Authors+Show Affiliations

Blood and Marrow Transplant Program, University of Minnesota, Minneapolis, MN 55455, USA.No affiliation info availableNo affiliation info availableNo affiliation info availableNo affiliation info availableNo affiliation info availableNo affiliation info available

Pub Type(s)

Clinical Trial
Comparative Study
Journal Article
Randomized Controlled Trial

Language

eng

PubMed ID

12476289

Citation

Burns, L J., et al. "Randomized Clinical Trial of Ganciclovir Vs Acyclovir for Prevention of Cytomegalovirus Antigenemia After Allogeneic Transplantation." Bone Marrow Transplantation, vol. 30, no. 12, 2002, pp. 945-51.
Burns LJ, Miller W, Kandaswamy C, et al. Randomized clinical trial of ganciclovir vs acyclovir for prevention of cytomegalovirus antigenemia after allogeneic transplantation. Bone Marrow Transplant. 2002;30(12):945-51.
Burns, L. J., Miller, W., Kandaswamy, C., DeFor, T. E., MacMillan, M. L., Van Burik, J. A., & Weisdorf, D. J. (2002). Randomized clinical trial of ganciclovir vs acyclovir for prevention of cytomegalovirus antigenemia after allogeneic transplantation. Bone Marrow Transplantation, 30(12), 945-51.
Burns LJ, et al. Randomized Clinical Trial of Ganciclovir Vs Acyclovir for Prevention of Cytomegalovirus Antigenemia After Allogeneic Transplantation. Bone Marrow Transplant. 2002;30(12):945-51. PubMed PMID: 12476289.
* Article titles in AMA citation format should be in sentence-case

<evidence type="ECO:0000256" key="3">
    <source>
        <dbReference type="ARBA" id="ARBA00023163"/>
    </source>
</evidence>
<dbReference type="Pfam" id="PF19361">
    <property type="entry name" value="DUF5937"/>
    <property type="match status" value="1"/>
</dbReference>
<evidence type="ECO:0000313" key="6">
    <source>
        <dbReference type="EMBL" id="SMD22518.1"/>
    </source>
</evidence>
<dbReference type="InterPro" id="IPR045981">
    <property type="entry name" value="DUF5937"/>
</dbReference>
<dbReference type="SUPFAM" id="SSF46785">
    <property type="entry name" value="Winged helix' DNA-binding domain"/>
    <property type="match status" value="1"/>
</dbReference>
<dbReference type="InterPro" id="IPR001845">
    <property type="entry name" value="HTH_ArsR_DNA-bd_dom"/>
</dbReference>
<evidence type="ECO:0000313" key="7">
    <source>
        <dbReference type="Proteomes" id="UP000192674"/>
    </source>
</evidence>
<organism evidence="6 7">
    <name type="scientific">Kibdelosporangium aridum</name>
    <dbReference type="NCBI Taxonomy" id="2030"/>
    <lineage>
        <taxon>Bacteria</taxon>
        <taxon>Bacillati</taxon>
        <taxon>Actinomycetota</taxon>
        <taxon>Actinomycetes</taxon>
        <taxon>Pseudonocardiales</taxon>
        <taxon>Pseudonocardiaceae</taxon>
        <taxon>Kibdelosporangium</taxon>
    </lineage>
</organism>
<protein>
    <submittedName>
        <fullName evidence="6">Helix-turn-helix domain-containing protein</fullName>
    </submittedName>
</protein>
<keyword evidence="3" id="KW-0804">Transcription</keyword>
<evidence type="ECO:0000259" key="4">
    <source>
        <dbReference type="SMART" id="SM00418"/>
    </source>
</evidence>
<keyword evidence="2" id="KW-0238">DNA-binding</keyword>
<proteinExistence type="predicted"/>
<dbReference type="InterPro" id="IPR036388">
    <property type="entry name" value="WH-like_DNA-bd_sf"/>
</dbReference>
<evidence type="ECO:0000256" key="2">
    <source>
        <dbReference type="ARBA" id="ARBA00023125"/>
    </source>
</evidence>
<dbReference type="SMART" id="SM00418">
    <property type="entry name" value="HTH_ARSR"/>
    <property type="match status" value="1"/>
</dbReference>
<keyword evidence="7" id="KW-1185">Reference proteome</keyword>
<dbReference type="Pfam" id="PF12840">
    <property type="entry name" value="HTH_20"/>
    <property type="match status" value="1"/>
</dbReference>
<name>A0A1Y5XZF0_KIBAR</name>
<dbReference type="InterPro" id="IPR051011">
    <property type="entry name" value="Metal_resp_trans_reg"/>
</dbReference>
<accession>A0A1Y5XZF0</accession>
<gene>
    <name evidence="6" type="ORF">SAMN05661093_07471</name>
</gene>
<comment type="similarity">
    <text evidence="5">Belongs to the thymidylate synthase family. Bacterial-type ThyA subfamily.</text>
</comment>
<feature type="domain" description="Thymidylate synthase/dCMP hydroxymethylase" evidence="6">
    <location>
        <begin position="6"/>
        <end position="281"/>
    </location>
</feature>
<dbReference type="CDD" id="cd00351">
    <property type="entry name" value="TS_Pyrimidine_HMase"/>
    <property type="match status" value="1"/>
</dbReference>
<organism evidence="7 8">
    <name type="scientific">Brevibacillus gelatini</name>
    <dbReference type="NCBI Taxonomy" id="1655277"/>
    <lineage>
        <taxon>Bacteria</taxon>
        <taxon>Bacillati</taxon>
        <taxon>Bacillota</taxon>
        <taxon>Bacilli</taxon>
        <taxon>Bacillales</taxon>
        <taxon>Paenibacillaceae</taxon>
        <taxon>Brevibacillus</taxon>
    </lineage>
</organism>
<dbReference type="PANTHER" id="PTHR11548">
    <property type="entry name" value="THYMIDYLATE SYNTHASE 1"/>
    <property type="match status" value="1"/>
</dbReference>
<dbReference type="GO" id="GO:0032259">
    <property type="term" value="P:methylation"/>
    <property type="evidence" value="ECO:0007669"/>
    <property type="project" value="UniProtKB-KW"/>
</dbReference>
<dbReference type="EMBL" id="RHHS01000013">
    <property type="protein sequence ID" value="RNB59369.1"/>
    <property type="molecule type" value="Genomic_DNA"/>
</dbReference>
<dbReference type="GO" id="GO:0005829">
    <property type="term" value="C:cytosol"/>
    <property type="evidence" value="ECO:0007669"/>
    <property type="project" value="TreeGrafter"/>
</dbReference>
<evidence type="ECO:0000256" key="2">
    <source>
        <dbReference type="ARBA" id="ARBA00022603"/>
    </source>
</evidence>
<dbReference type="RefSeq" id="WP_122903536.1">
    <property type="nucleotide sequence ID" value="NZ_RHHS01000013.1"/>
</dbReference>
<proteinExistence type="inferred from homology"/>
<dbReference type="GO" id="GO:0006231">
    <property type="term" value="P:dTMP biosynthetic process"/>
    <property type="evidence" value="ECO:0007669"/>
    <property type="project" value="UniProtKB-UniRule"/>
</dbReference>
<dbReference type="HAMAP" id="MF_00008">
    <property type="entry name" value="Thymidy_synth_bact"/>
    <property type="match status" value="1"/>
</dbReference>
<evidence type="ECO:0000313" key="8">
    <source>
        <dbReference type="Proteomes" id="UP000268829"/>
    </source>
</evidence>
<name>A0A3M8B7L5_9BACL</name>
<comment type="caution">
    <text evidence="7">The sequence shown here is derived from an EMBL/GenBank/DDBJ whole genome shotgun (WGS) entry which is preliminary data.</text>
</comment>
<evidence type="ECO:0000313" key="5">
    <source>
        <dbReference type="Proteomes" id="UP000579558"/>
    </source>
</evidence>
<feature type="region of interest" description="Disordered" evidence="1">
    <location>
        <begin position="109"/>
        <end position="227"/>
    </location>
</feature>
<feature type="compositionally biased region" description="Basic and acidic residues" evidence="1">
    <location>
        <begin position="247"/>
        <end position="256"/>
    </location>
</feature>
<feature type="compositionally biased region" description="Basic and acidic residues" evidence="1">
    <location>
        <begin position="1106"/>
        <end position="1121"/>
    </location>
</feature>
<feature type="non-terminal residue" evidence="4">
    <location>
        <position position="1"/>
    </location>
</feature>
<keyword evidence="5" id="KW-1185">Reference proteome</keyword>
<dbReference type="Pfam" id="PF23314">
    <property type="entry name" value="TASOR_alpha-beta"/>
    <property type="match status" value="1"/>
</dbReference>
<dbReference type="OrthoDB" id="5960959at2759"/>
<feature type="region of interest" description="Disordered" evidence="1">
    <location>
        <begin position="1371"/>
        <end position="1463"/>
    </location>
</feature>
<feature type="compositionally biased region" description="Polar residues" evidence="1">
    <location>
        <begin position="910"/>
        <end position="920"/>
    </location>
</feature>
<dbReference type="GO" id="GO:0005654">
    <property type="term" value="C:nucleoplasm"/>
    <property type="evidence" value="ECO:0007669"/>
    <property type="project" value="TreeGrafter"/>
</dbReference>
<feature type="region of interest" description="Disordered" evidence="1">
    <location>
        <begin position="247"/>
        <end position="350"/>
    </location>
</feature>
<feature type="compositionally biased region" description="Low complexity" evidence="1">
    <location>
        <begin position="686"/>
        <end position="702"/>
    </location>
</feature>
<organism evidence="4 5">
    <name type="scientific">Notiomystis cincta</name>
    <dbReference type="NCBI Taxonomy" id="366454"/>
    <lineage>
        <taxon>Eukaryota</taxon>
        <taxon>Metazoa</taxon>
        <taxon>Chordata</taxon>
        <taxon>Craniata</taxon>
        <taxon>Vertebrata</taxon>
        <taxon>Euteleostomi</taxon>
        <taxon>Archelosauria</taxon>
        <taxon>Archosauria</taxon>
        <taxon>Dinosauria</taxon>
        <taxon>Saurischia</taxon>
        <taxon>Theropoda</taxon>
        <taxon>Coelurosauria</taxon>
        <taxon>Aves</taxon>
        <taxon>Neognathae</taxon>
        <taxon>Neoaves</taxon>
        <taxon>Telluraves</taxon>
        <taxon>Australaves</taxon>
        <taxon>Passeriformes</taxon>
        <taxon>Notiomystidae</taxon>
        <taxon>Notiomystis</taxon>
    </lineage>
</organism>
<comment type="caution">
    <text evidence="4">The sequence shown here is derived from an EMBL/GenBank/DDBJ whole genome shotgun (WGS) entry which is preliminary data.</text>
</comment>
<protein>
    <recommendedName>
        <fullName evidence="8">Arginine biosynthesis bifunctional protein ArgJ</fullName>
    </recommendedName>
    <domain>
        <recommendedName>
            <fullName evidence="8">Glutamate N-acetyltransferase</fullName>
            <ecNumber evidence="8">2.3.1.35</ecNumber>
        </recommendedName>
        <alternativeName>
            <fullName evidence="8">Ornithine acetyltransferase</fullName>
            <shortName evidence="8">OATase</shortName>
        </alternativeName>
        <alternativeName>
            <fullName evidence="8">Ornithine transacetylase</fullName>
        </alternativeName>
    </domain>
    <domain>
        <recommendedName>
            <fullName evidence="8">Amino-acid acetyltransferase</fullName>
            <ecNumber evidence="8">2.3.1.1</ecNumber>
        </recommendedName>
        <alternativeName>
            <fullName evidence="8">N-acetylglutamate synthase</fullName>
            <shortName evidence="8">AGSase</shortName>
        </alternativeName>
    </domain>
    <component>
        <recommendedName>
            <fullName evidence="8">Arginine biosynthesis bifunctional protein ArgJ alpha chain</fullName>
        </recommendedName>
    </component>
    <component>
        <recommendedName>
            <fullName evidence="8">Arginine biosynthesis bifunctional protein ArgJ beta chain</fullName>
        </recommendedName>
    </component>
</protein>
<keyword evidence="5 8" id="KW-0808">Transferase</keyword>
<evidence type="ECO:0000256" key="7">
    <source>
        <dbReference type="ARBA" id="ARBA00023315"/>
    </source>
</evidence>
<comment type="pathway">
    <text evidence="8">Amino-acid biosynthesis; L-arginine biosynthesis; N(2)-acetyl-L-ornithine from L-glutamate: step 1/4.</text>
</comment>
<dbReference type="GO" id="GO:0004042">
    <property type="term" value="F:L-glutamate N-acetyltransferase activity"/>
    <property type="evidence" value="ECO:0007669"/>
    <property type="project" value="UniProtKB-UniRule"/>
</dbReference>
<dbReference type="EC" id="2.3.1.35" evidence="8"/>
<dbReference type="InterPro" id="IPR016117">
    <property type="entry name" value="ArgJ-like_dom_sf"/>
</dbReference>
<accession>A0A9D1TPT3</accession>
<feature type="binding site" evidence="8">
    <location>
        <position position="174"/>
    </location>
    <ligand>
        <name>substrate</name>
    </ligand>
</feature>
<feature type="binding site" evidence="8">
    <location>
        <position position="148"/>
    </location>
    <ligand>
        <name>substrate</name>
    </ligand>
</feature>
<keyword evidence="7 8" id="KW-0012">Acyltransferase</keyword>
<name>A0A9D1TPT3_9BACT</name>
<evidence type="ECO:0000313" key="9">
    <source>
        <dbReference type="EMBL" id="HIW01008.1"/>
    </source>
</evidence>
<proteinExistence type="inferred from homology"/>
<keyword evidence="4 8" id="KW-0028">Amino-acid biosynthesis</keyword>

TY - JOUR T1 - Randomized clinical trial of ganciclovir vs acyclovir for prevention of cytomegalovirus antigenemia after allogeneic transplantation. AU - Burns,L J, AU - Miller,W, AU - Kandaswamy,C, AU - DeFor,T E, AU - MacMillan,M L, AU - Van Burik,J-A, AU - Weisdorf,D J, PY - 2002/04/26/received PY - 2002/09/16/accepted PY - 2002/12/12/pubmed PY - 2003/8/2/medline PY - 2002/12/12/entrez SP - 945 EP - 51 JF - Bone marrow transplantation JO - Bone Marrow Transplant VL - 30 IS - 12 N2 - Cytomegalovirus (CMV) disease remains a major cause of morbidity following allogeneic stem cell transplantation (SCT). In a prospective randomized trial, we tested prophylactic therapy with ganciclovir or acyclovir for patients at high risk of disease. Ninety-one CMV seropositive recipients of related (n = 53) and unrelated (n = 38) donor transplants were enrolled. All patients received intravenous (i.v.) ganciclovir 5 mg/kg every 12 h days -7 to -2, followed by acyclovir 10 mg/kg i.v. every 8 h from day -1 until neutrophil engraftment. Patients were then randomly assigned to either ganciclovir (n = 45) or acyclovir (n = 46) until day 100 post transplant. Any degree of antigenemia was treated with ganciclovir 5 mg/kg i.v. twice a day for 2 weeks, followed by 5 mg/kg i.v. each weekday for 6 weeks. At day 100, the cumulative incidence of antigenemia was 31% (95% CI 17-45%) for ganciclovir and 41% (95% CI 26-56%) (P = 0.22) for acyclovir prophylaxis, respectively. The assigned prophylaxis cohort did not predict for CMV antigenemia. The cumulative incidence of CMV disease at 12 months was 13% (95% CI 3-23%) and 17% (95% CI 6-28%) (P = 0.59) for the ganciclovir- and acyclovir-treated groups, respectively. An absolute neutrophil count (ANC) <or=1500 x 10(6)/l at randomization (P < 0.01) and grade II-IV acute graft-versus-host-disease (P = 0.01), but not the assigned prophylaxis cohort (P = 0.62), were independent risk factors for CMV disease. The incidence of fungal infections and renal insufficiency was similar across treatment groups; however, bacterial infections and secondary neutropenia occurred more frequently in the ganciclovir group. With our study powered to detect a 60% reduction in antigenemia with ganciclovir prophylaxis, we did not find a statistically significant difference between ganciclovir and acyclovir when used as part of an overall strategy for prevention of CMV antigenemia and disease in SCT, although fewer side-effects occurred with acyclovir treatment. SN - 0268-3369 UR - https://www.unboundmedicine.com/medline/citation/12476289/Randomized_clinical_trial_of_ganciclovir_vs_acyclovir_for_prevention_of_cytomegalovirus_antigenemia_after_allogeneic_transplantation_ L2 - https://doi.org/10.1038/sj.bmt.1703770 DB - PRIME DP - Unbound Medicine ER -